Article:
"I implore you to inaugurate or invite proposals for peace forthwith. And in case peace cannot now be made, consent to an armistice for one year."
What unpopular war was that?
And does the following gloom about American military prospects also sound familiar?: "Unless some positive and immediate action is taken, hope for success cannot be justified . . . final destruction can reasonably be contemplated."
The first throw-in-the-towel remark, however, did not come from Howard Dean or John Murtha but from Horace Greeley about the Civil War during the depressing summer of 1864. And the second quote is Douglas MacArthur's bleak assessment not long after the Chinese Red Army crossed the Yalu River in the autumn of 1950.
Similar despair could be recalled from the winter of 1776, the Imperial German offensive of March 1918 or the early months of 1942 following Pearl Harbor and the Allies' loss of the Philippines and Singapore.
America has not fought a war when at some point the news from the battlefield did not evoke a frenzy of recriminations both abroad and at home.
After the carnage of the Wilderness, Cold Harbor and Petersburg in 1864, the conventional wisdom about the Civil War was that the bumbling Abraham Lincoln could never win re-election. Instead, all summer the veteran Gen. George McClellan assured the Northern populace that there was no hope of military victory.
In November 1950, after Americans were sent scurrying southward by the Chinese, most pundits wrote off Korea as lost before the unexpected counteroffensives of Gen. Matthew Ridgeway saved the Seoul government by the next spring.
We can derive three historical lessons that are relevant to our present finger-pointing over Iraq.
First, hysteria arises at home in almost all our wars. We almost forgot that after the recent miraculous, but atypically quick victories in Panama, the first Gulf War, Serbia, Afghanistan and the three-week toppling of Saddam Hussein.
Instead, Thomas Paine's labeling those who bailed on George Washington in December 1776 as "sunshine patriots," certain Americans blaming the Madison administration for the British burning of the White House in 1814 and acrimony over a completely surprised Navy at Pearl Harbor are more indicative of what occurs during American conflicts.
Lincoln was often cartooned as an ungainly ape. During the hysterics over the Korean War, George Marshall who earlier oversaw the U.S. military victory of World War II and aid to a postwar starving Europe was called a "front man for traitors" and "a living lie" by Indiana Sen. William Jenner.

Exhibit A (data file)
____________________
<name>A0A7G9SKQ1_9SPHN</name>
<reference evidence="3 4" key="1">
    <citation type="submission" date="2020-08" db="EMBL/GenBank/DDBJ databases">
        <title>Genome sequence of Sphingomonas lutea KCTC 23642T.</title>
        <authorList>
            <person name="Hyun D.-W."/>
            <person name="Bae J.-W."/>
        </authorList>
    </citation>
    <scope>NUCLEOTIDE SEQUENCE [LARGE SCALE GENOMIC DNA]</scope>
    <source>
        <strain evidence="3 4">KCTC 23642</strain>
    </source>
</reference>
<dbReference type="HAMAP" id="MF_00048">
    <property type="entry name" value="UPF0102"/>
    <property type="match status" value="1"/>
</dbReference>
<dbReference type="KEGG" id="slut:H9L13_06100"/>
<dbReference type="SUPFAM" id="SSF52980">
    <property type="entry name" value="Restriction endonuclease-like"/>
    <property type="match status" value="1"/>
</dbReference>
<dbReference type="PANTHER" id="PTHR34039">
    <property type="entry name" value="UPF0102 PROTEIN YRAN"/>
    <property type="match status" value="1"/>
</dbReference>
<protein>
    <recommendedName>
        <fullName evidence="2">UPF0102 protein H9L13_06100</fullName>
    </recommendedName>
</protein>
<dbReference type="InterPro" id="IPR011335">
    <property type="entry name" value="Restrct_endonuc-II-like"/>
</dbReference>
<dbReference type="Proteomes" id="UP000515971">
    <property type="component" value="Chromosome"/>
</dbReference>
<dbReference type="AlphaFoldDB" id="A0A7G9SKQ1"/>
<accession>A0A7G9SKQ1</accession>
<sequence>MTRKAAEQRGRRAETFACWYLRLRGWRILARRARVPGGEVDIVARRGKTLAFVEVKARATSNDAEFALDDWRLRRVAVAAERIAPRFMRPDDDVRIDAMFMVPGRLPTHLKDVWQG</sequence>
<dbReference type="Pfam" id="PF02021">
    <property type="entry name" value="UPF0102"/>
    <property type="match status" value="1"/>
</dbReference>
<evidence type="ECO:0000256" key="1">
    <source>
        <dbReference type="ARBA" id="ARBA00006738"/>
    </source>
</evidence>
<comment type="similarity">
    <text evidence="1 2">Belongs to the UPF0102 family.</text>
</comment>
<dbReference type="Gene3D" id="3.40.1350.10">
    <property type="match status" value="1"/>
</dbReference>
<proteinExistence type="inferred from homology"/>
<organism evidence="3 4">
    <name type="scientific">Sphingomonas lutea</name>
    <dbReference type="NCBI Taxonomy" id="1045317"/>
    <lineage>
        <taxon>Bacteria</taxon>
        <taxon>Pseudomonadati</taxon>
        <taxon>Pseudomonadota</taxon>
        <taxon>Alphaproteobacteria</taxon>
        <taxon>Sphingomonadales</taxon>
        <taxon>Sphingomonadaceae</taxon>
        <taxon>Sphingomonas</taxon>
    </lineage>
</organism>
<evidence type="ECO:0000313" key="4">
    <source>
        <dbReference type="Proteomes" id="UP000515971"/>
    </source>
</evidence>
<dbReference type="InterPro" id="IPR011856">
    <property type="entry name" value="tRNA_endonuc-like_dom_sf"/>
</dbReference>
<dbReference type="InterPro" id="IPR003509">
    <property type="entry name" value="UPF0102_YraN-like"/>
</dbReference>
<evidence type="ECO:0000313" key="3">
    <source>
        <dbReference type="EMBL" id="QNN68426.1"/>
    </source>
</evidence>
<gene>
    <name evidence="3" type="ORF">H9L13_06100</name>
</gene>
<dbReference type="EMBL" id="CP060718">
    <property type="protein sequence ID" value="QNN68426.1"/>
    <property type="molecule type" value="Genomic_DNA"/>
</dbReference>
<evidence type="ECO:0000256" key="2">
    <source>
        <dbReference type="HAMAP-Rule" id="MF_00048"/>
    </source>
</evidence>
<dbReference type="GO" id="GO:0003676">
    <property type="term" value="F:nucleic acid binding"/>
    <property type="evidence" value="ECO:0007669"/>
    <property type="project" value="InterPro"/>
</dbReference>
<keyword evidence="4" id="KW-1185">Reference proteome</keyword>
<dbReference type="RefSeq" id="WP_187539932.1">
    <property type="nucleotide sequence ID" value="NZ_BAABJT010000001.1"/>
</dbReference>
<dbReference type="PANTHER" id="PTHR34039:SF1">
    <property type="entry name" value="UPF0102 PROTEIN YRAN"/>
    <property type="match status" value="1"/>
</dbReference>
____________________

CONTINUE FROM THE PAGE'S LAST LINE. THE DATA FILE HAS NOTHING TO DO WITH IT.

In this context, Howard Dean's assertion that the present war is unwinnable or John Kerry's claim that our troops are engaging in terrorizing Iraqis is hardly novel.
Second, there is also no necessary connection between occasionally terrible news and the final outcome of the war. The near-fatal losses of the Army of the Potomac in 1864, the advances of the Kaiser's armies in the 1918 German offensive or the carnage on Okinawa in May and June 1945 nevertheless all presaged our own victory not much later.
Third, American history is far kinder to those who persevered than those who alleged that their country's victory was impossible. Most today revere Lincoln and Marshall, along with Woodrow Wilson, Franklin Roosevelt and Harry Truman, who weathered unimaginable slurs. A Gen. McClellan or Sen. Jenner who opportunistically piled on when news from the front was bad was mostly forgotten when things inevitably improved.
The same will probably be true of Iraq. The election this week will prove the most successful yet. The Iraqi army gets bigger and better. The Pentagon now does not fret over the need for more American troops, but agrees that evolving events on the ground will allow measured withdrawal.
Attacks by insurgents have been growing less frequent since October, according to Major General Rick Lynch, a spokesman for the Multi-National Force Iraq. Democracy, not al-Qaida, is the new buzz on the Arab Street. Seventy-one percent of the Iraqis in a recent ABC/Time magazine poll "say that their own lives are going well" now. The fatwas of Ayman Al-Zawahiri sound ever more desperate and shrill.
In response to all this, sober leaders of the Democratic Party will soon politely tune out the John Murthas and Nancy Pelosis. Expect the erratic copperhead Howard Dean to quietly, but prematurely, leave the chairmanship of the Democratic Party. Perennial gloom-and-doomers like John Kerry who see our efforts through the prism of Vietnam won't again be nominated for president.
On the right, both realists and isolationists will grow more silent. "Neo-conservatism" will cease to be synonymous with an anti-Semitic slur, but once again convey a humane break with the past that finally offered the Middle East a democratic alternative to either autocracy or theocracy.
Some Americans cannot see any of this yet, since we are still in our own summer of 1864. But as the conditions in Iraq improve, and comparisons to our sole loss in Vietnam ring hollow, expect critics to grow silent. And savvy fence-sitters like Hillary Clinton will begin to preen, rather than express ambivalence, over past votes to remove Saddam.
The blame game is not unusual on the impatient home front during American wars and is soon mostly forgotten after we finally win. Iraq is, and will be, no exception.